Diasporic Music for April 2014

 
Remembering Amiri Baraka
 
I once told Amiri Baraka, “If we ever fall out, just shoot me. Don’t write anything”. I was dead serious. I said that to Baraka after I heard him say that “a Spike Lee Joint is a negro reefer”. That was part of his criticism of Lee’s film, “Malcolm X.”
 
I united with Baraka and Elombe Brath and the Patrice Lu­mumba Coalition on this matter. I just didn’t want a statement like that about me hanging over my head.
 
Baraka had a profound influ­ence and impact on me. I have followed him from 1963 when he published his book, “Blues People (Negro Music in White America).” His last work that I know about was his 2007 work, “Tales of the Out & the Gone.”
 
The last time I saw him was when Itah Sadu and Miguel San Vincente, of A Different Booklist bookstore, invited him to speak at the Trane Studio in Toronto. He was there promoting “Tales of the Out & the Gone.” I introduced him to an appreciative audience.
 
I actually saw his play, “the Dutchman,” before fleeing the United States in 1967 because I refused to fight against the Viet­namese people. “No Vietnamese ever called me a nigger” was my generation’s cry in response to the Vietnam war.
 
I met Baraka at his Spirit House in New Ark, New Jersey, in 1967 or ‘68. I was “slippin’ into darkness” (I was underground).
 
That was the very first time I saw one of my mentors, Archie Shepp, who was hanging out in Baraka’s office. Baraka was hold­ing court and the conversation was quite spicy, politically and otherwise.
 
In 1983, I saw Baraka and Jayne Cortez in Buffalo, New York’s Tralfamadore Cafe. Af­ter the show, I saw Baraka talk­ing to his wife Amina Baraka on a phone. Baraka came off the phone and announced, “What­ever you may think about Michael Jackson, Amina says he stole the show tonight.” He was talking about Jackson’s performance at Motown’s 25th Anniversary.
 
Shortly after that, one of the organizations that I belonged to— the Biko-Rodney-Malcolm Coali­tion (BRMC)—brought Baraka to Toronto to discuss the Cultural Boycott of South Africa.
 
I was blessed to have seen Baraka with the William Parker Ensemble when they were pay­ing tribute to Curtis Mayfield at the Guelph Jazz Festival on Sep­tember 7, 2007. The tribute was called “the Inside Stories of Curtis Mayfield,” and it was outstanding.
 
In 1990, he blew the roof off the event “Malcolm X: Radical Tradition and Legacy of Struggle,” held at the Borough of Manhat­tan Community College. Baraka joined the ancestors on January 9, 2014.
 

 
Celebrating two giants of black music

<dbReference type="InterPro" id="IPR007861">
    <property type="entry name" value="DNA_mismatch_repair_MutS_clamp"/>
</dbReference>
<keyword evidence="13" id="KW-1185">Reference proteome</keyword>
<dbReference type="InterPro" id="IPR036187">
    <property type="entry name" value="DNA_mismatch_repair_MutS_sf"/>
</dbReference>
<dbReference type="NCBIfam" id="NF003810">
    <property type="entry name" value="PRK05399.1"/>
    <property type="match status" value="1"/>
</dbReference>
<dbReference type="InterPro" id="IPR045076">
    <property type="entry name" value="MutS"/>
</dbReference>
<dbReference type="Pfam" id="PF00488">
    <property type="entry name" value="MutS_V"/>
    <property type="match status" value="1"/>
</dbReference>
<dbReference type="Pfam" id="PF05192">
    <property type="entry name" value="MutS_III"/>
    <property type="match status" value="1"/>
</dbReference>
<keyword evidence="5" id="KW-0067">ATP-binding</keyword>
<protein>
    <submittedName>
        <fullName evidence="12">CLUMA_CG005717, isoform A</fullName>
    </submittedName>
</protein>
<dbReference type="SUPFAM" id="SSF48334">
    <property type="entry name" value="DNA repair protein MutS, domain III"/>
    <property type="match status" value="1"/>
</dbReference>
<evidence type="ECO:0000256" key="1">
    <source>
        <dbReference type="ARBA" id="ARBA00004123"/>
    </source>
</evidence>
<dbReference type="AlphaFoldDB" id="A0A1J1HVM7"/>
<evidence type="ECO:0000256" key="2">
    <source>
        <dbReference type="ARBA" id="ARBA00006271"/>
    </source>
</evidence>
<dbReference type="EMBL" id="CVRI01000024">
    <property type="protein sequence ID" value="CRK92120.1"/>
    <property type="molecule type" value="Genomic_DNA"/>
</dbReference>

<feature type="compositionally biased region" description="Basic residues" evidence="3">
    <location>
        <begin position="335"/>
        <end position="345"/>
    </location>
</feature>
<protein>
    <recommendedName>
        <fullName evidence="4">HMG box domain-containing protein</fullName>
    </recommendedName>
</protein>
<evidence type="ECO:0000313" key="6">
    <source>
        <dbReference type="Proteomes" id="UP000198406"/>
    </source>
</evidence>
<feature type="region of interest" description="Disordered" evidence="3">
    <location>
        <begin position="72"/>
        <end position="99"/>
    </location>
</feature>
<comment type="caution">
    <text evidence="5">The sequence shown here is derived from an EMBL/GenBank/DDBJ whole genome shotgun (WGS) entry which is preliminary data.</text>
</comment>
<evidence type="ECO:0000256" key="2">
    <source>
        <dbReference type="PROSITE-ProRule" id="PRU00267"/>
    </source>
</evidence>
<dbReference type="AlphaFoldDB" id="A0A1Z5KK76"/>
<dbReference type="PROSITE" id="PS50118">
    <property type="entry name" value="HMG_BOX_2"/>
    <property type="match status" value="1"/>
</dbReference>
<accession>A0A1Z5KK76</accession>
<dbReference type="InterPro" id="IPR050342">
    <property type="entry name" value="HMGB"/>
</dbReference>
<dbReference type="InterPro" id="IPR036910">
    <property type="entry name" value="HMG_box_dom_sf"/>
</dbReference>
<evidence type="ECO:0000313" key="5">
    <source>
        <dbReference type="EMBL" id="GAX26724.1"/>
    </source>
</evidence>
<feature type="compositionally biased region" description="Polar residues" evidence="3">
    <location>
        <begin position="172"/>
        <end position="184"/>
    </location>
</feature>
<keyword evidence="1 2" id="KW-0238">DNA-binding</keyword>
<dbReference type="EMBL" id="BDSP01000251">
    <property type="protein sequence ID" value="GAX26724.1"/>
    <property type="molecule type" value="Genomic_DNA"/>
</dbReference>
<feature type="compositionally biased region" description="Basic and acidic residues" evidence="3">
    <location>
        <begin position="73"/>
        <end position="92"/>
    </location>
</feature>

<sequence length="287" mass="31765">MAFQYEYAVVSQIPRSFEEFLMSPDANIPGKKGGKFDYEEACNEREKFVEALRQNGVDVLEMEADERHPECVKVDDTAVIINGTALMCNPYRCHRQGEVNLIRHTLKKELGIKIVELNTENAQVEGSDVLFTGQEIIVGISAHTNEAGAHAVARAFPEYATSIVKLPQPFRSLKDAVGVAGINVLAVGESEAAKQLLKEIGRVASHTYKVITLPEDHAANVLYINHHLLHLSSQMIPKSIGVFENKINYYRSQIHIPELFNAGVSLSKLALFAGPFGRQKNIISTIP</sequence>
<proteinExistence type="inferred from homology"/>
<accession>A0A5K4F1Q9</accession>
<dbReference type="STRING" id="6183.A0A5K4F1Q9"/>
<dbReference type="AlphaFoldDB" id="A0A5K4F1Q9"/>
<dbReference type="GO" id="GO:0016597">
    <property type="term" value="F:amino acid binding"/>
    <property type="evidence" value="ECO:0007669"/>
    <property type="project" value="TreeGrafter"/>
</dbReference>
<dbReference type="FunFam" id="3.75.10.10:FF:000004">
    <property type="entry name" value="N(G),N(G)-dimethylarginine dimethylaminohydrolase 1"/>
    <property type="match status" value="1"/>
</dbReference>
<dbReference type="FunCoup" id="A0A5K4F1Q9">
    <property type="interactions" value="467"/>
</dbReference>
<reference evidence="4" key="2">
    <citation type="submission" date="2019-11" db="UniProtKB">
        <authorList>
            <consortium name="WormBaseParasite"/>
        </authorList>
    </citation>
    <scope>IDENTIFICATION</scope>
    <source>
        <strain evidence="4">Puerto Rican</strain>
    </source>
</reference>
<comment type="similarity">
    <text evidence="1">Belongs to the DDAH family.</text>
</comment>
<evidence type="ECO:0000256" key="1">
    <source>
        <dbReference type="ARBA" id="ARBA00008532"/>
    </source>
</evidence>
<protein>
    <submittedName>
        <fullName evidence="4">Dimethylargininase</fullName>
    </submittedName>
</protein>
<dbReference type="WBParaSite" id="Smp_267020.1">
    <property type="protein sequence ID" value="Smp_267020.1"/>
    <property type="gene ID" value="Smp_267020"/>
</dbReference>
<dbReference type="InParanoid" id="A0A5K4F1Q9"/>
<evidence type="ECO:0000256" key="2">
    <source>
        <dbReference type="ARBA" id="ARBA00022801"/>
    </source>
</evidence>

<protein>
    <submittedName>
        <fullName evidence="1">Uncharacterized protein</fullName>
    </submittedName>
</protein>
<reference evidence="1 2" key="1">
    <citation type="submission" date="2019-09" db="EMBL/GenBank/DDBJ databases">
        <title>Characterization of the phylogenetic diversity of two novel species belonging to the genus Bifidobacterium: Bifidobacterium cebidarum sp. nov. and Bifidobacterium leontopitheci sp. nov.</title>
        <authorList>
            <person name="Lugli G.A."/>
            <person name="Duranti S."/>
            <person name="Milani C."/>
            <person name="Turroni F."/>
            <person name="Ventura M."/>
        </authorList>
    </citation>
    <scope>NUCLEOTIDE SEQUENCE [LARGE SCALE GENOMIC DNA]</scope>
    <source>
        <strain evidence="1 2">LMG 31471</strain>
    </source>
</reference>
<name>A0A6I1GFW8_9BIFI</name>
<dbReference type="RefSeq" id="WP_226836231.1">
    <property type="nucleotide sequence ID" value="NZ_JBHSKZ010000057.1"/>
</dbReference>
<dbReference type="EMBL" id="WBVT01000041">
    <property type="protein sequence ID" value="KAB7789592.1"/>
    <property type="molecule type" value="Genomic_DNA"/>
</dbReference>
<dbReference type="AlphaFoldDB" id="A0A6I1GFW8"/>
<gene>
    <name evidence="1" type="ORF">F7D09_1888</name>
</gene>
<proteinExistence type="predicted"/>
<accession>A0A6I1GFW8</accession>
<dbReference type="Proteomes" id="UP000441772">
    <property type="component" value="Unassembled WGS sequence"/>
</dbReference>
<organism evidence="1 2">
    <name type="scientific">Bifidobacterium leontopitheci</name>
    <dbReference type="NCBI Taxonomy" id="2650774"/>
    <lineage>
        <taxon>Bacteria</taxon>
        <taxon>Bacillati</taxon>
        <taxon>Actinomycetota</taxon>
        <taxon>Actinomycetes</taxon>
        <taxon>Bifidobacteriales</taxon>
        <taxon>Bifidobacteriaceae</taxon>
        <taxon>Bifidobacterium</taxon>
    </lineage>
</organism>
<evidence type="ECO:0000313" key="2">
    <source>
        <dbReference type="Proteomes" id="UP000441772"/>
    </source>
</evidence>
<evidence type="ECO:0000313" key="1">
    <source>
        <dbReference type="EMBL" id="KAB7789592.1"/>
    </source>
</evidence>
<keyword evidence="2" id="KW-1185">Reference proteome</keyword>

Two giants of black music, Ornette Coleman and Lloyd Price celebrated birthdays on March 9. The Fort Worth, Texas-born Cole­man turned 84 and the Kenner, Louisiana-born and New Orleans-reared Price is 81.
 
An African born in America, Coleman is one of the major inno­vators of the free jazz movement of the 1960s. He calls his music harmolodics.
 
He is a saxophonist, violin­ist, trumpeter and composer, and his album “Sound Grammar,” re­ceived the 2007 Pulitzer Prize for music.
 
He came to Los Angeles in the 1950s and hooked up with trumpeter Don Cherry, starting a longtime collaboration.
 
Coleman married poet Jayne Cortez in 1954. The couple di­vorced in 1964. They had one son, Denardo, born in 1956.
 
Every time Coleman plays in Toronto, Denardo provides me with tickets. I’ve been blessed to have seen Coleman in concert in Toronto.
 
Specialty Records was a la­bel based in Los Angeles. Sam Cooke (with the Soul Stirrers), Little Richard, John Lee Hooker, Percy Mayfield and Larry Williams were also on the same label.
 
Price was inducted into the Rock and Roll Hall of Fame in 1998. The Rock & Roll Hall of Famer lived in Nigeria for 10 years.
 

Enjoying Diasporic Music
 
I have been enjoying doing Diasporic Music on Uhuru Ra­dio. Singer-songwriter Mayembe’ Malayika, based in Germany with Congolese roots, granted me a great interview.
 
Ditto for El Jones, professor and spoken word activist from Halifax, Nova Scotia, who dis­cussed International Women’s History Month and what took place in Halifax during African Lib­eration Month.
 
Our musical tribute to Jamai­ca-born William “Bunny Rugs” Clarke, who recently joined the ancestors, was an honor to do. Clarke was lead singer of reggae band Third World, whose most popular recording was the 1978 hit “Now That We’ve Found Love,” written by Kenneth Gamble and Leon Huff.
 
We got help from an inter­view that Rugs granted New York Broadcaster, Francine Chin. Rugs transitioned on Feb. 2, 2014.
 

Check out Habib Koite’s Soo
 
Mali’s Habib Koite, a guitar­ist/singer/songwriter, is known as a modern griot. His new album, “Soo,” is a must have for lovers of African music lovers. He turned out the Mod Club in Toronto.
 

Norman (Otis) Richmond, aka Jalali, was born in Arcadia, Louisi­ana, and grew up in Los Angeles. He left Los Angles after refusing to fight in Vietnam because he felt that, like the Vietnamese, Africans in the United States were colonial subjects. Richmond is currently working as a producer/host of Saturday Morning Live on Radio Regent (radioregent. com.) He can also be heard on Dia­sporic Music on Uhuru Radio (uhuru­radio.com) His column Diasporic Music appears monthly in The Burning Spear news­paper.
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